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Janet Buckner Awarded Fulbright Fellowship

Janet Buckner, a graduate student in UCLA Ecology and Evolutionary Biology, has been awarded a Fulbright fellowship for her research on primate phylogenetics in the Brazilian Amazon, for May through November 2015.  Janet’s Ph.D. is co-advised by Michael Alfaro (Ecology and Evolutionary Biology, Institute for Society and Genetics), David Jacobs (Ecology and Evolutionary Biology), and Jessica Lynch Alfaro (Institute for Society and Genetics, Anthropology). Congratulations, Janet!

 

Below Janet Buckner describes her Fulbright-funded research project:As part of my Fulbright fellowship, I will investigate the phylogenetics and biogeography of Amazonian marmosets (Cebuella, Mico, Callibella) in an effort to understand the diversification of clades in the Amazon basin.  These primates are understudied in all aspects of their biology. Most species occur in the remotest areas of the Amazon basin and the IUCN Red List of Threatened Species has deemed more than half the listed species as data deficient or vulnerable.  This group is underrepresented in studies that aim to understand phylogenetic relationships and biogeography of the Neotropical primates, in part because several of the Mico and Callibella species are recently discovered and genetic material has not become widely available.  To address this gap, my collaborators and I will use a recent genomic technique based on ultra-conserved elements to establish the phylogenetic relationships among extant Amazonian marmosets.  Additionally, we will use model testing to reconstruct the biogeographic history of Amazonian marmosets as a group, and study phylogeography in select species that are particularly widespread.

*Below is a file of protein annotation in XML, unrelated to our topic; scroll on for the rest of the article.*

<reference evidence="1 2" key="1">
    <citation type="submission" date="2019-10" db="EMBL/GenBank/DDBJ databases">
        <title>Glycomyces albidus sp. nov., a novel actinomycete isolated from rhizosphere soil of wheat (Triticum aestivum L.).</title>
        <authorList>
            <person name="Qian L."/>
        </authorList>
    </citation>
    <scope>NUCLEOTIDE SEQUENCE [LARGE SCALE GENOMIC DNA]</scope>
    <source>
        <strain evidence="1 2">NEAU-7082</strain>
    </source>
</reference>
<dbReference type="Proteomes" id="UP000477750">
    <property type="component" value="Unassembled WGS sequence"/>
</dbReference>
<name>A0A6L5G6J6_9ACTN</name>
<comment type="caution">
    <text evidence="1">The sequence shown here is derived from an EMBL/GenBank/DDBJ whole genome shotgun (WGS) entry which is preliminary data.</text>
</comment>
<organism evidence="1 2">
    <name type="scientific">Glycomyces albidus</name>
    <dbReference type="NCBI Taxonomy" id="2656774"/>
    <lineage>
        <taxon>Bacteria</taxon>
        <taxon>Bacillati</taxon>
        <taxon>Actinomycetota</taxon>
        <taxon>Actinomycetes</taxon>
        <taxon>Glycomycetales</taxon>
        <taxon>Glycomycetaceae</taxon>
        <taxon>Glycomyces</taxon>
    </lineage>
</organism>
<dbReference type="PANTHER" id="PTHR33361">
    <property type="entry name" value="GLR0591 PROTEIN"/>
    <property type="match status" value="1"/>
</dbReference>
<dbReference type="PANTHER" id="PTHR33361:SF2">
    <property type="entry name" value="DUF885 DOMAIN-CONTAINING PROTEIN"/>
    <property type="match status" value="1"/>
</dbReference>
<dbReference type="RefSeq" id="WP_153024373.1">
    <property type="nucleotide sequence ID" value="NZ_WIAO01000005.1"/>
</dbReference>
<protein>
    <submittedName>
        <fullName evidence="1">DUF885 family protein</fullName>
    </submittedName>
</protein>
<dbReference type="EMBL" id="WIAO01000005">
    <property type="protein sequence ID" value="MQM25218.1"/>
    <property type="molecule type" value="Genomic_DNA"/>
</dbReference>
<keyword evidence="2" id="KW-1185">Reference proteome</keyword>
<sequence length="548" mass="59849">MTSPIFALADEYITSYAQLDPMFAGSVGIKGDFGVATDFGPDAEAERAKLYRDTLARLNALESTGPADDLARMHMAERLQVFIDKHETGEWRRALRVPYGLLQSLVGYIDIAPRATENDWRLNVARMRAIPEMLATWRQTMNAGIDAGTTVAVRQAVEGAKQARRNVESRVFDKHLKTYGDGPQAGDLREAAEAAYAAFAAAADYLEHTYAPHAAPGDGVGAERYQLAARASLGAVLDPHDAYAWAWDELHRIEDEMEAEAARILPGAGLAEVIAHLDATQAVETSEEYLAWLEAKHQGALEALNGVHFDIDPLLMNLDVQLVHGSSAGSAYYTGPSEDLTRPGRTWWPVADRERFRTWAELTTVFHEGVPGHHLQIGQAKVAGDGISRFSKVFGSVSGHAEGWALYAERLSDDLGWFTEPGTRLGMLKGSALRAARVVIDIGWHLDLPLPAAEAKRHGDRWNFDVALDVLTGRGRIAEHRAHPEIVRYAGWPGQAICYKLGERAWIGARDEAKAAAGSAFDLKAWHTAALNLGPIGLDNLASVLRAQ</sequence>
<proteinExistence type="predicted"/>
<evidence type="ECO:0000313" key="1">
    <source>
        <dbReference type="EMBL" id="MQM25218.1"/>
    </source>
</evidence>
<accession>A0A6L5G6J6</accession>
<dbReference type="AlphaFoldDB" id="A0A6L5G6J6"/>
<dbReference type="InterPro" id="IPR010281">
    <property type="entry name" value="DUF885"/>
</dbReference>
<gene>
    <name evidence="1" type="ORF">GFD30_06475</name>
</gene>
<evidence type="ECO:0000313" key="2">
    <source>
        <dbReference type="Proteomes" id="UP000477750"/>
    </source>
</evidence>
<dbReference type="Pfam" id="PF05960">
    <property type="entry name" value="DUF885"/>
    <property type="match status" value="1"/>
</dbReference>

Many Mico species and Callibella, as endemics, are particularly vulnerable to the threat of extinction posed by disturbance to their restricted ranges.  Continued climate change related to anthropogenic activities may exacerbate this threat.  Elucidating how such changes continue to impact these species may benefit from an understanding of how lineages have evolved in a dynamic environment through deep time.  In the absence of densely sampled population genetic studies, biogeographic and diverisfication studies represent an alternative that could prove useful in conservation planning through modeling the impact of environmental change on species.

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